From many points of view! Children feel surer of their cognitive skills. It’s not about what they can do but about what they can create. Above all it’s about giving children the control to decide when they want to be functional and when they want to explore.

    Also, social interactions are more interesting. You can think of holding science fairs at educational institutions and ask everyone to create content using LEGO for a disabled classmate.

    How did the prototype trial in Colombia go?

    We created two sets: a digger and a spaceship. The complexity of the digger was intended to test the interaction with people around us. We showed Darío (the boy involved with the trial) what the prosthesis could be like and set him the challenge. He started to put it together, and this proved one of the dynamics that I wanted to see with the LEGOs: For it the process to flow there needs to be a leader, and the child with a disability never assumes that role, but in this case, it worked! Everyone wanted to take part… When we finished, it was a revelation to see that he could put it on his arm. I couldn’t believe it!

    When we built the spaceship, we invited along one of Darío’s non-disabled friends. We asked him what he thought of Darío, and he only spoke about the disability. We made the spaceship, and I asked him what he thought once we finished. All he had to say was: I want one of those! He forgot about the disability and only thought of the machine.

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    What is the next stage of the project?

    There are still several steps; our current prototype is 0.5, if I can put it like that. We hope to get to 1.0 by December, without cables and with a remote control to allow more interaction with the prosthesis. We need a lot of resources to reach 2.0 and implement biometric sensors; 3.0 will be the version that is almost ready for production and sale, after validating lots of things with different prostheses around the world.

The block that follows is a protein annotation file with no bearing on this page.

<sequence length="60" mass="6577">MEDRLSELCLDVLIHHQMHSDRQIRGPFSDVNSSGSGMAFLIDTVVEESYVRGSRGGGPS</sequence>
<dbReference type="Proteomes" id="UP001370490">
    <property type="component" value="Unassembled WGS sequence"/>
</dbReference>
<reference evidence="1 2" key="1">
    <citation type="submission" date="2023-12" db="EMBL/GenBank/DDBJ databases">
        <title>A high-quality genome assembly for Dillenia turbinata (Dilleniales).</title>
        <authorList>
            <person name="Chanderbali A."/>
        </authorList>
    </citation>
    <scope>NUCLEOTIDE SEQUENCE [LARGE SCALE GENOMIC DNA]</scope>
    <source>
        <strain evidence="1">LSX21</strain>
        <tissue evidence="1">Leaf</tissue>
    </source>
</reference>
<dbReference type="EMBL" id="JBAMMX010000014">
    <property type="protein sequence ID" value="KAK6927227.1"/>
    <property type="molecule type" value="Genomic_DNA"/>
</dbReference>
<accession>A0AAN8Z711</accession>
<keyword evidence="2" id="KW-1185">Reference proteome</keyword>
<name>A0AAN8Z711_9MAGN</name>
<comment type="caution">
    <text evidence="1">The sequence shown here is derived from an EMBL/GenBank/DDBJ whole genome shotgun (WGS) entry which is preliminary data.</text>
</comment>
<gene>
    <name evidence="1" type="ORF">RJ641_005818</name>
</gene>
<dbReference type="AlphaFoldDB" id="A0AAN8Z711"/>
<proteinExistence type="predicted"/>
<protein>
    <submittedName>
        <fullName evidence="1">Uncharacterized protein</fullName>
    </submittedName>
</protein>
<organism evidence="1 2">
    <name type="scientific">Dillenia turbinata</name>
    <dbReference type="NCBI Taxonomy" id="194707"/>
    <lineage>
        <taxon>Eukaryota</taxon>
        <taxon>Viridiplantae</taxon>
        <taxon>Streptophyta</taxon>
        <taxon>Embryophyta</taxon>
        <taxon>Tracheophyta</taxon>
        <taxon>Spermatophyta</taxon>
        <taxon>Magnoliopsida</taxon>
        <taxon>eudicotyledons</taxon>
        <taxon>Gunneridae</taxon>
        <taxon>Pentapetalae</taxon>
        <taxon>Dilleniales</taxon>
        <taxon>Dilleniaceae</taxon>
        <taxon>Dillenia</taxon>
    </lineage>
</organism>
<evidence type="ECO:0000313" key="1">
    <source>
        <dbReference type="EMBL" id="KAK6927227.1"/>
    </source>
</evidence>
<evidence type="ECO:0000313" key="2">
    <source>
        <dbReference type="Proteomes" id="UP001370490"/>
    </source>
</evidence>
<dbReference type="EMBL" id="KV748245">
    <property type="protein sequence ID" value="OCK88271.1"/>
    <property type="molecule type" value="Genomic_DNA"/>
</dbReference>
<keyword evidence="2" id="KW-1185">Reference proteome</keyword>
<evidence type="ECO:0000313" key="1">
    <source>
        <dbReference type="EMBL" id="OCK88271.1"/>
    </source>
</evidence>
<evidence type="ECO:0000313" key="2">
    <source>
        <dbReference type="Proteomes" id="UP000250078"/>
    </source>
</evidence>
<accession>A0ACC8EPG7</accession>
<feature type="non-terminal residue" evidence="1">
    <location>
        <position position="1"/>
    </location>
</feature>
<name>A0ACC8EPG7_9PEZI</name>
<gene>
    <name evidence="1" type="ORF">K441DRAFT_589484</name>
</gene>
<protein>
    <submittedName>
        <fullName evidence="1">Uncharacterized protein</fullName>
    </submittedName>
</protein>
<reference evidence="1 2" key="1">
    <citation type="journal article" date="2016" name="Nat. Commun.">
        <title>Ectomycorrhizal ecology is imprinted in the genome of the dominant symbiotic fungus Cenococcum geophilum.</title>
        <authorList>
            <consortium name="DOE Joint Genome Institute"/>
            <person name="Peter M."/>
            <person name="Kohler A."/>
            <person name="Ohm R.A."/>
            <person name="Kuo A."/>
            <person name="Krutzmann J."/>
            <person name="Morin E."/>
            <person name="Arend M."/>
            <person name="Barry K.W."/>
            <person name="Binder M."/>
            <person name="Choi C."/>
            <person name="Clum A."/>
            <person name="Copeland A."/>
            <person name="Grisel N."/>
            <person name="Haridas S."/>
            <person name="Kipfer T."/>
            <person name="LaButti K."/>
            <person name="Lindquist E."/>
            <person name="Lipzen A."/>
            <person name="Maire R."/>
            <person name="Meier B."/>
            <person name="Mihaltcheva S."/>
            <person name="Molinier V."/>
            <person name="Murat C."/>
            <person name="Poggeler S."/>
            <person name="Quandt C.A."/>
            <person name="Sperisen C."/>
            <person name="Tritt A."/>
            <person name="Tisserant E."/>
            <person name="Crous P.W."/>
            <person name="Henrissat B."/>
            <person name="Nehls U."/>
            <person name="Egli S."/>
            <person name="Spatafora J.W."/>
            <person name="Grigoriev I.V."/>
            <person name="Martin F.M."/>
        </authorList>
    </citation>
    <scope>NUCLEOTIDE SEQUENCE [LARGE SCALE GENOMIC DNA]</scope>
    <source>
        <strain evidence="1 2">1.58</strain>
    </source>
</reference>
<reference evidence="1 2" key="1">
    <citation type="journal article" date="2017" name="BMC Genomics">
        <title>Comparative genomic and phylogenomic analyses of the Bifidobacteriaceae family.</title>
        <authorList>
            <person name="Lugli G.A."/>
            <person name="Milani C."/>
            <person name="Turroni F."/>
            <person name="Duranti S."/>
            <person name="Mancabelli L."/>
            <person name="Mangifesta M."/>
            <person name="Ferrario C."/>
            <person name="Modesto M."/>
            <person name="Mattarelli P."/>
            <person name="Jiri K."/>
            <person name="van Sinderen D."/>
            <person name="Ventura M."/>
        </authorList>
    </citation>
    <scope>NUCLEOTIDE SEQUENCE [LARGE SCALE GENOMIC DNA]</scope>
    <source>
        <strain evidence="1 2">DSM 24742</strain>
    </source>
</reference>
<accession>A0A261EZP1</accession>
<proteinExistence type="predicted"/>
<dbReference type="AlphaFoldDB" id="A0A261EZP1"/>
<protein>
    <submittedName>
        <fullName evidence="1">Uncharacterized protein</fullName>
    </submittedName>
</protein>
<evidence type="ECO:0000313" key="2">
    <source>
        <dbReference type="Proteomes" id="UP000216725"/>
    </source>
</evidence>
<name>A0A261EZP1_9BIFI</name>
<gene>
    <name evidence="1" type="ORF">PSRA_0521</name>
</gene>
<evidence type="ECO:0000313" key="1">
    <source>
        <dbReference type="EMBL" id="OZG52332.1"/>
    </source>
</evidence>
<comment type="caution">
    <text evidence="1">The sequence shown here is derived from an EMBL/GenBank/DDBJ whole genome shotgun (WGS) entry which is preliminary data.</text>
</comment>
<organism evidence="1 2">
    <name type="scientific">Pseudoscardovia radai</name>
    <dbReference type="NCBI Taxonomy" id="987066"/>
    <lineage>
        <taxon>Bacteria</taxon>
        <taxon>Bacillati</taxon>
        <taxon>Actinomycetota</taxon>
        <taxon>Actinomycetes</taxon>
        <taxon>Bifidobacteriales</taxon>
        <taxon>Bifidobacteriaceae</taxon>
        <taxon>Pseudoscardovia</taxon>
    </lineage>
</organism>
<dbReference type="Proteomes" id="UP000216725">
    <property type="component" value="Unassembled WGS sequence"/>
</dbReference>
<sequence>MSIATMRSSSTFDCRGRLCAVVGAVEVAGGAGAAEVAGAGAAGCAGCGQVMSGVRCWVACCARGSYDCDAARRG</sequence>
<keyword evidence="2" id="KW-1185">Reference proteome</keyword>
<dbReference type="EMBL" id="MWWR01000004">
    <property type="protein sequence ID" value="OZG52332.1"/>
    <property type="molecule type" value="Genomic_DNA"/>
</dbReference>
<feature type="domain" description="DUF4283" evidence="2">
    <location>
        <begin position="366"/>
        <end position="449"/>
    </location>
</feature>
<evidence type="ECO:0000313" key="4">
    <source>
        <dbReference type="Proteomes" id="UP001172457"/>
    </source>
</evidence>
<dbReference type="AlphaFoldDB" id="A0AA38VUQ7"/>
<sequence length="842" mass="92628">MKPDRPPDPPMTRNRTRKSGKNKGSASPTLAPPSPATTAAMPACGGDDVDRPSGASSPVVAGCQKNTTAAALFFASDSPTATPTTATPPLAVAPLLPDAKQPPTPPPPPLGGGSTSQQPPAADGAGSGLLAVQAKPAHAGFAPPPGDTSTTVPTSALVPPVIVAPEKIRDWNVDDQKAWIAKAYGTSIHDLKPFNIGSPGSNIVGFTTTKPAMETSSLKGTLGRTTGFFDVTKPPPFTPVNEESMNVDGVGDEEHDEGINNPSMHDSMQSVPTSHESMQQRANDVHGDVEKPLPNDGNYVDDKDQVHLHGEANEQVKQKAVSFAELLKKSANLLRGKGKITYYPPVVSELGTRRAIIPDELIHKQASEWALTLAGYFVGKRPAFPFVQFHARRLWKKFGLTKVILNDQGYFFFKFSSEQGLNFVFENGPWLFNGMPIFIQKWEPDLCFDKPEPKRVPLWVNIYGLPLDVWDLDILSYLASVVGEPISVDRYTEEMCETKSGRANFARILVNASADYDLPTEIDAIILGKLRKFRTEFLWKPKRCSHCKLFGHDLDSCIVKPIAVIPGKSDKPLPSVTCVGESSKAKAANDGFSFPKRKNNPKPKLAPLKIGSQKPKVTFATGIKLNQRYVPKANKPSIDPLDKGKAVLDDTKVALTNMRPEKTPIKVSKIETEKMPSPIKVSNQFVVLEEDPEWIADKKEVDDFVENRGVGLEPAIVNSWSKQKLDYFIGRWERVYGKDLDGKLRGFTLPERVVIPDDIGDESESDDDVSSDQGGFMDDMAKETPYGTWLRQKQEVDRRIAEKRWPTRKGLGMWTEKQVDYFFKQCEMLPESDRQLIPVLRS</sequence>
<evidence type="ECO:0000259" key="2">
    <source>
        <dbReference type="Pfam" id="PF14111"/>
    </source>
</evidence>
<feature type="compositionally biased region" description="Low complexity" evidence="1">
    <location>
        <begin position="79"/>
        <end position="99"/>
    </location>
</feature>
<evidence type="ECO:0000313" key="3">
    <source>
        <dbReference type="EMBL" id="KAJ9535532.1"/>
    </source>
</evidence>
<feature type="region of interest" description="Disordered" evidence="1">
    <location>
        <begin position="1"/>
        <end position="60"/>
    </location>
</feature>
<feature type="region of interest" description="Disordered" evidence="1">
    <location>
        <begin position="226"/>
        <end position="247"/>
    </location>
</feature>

How have people responded?

    The project has been on websites like Wired and The Guardian. We have received five product design awards, and made it into the Index Award alongside world-class projects. All of this is very important because it reassures the investor.

    LEGO has the biggest space at the Maker Faire in New York, and the project will be there. The idea is to share the piece I designed with the global community and put the instructions on the Internet, so that kids can download them and put them into practice.

    What are your aims for the project?

    To reach a global market. When I presented it to Future Lab (LEGO) and to Cirec, I wanted to obtain funds to develop the project. For now it’s just a prototype. First we have to finish it and give it to Darío.

    As a Colombian, why do you believe the project has been successful?

    Colombians are resourceful! We’ve worked wonders with the budgets I’ve handled. (Laughs). And we are sensitive: despite the fact that there being people aware of everything that goes on in the world, I’ve found that in Colombia we are truly sensitive to emotions, and this enables connections on many levels.

    Finally, we have something to compete with and work on everywhere in the world. At times we underestimate our education just because we are Colombians.

    Through a fund-raising campaign organized by the agency Publicis, which has also received international awards, the LEGO prosthesis will change the lives of many children. Carlos Arturo Torres proves that, when it comes to innovation, The Answer is Colombia.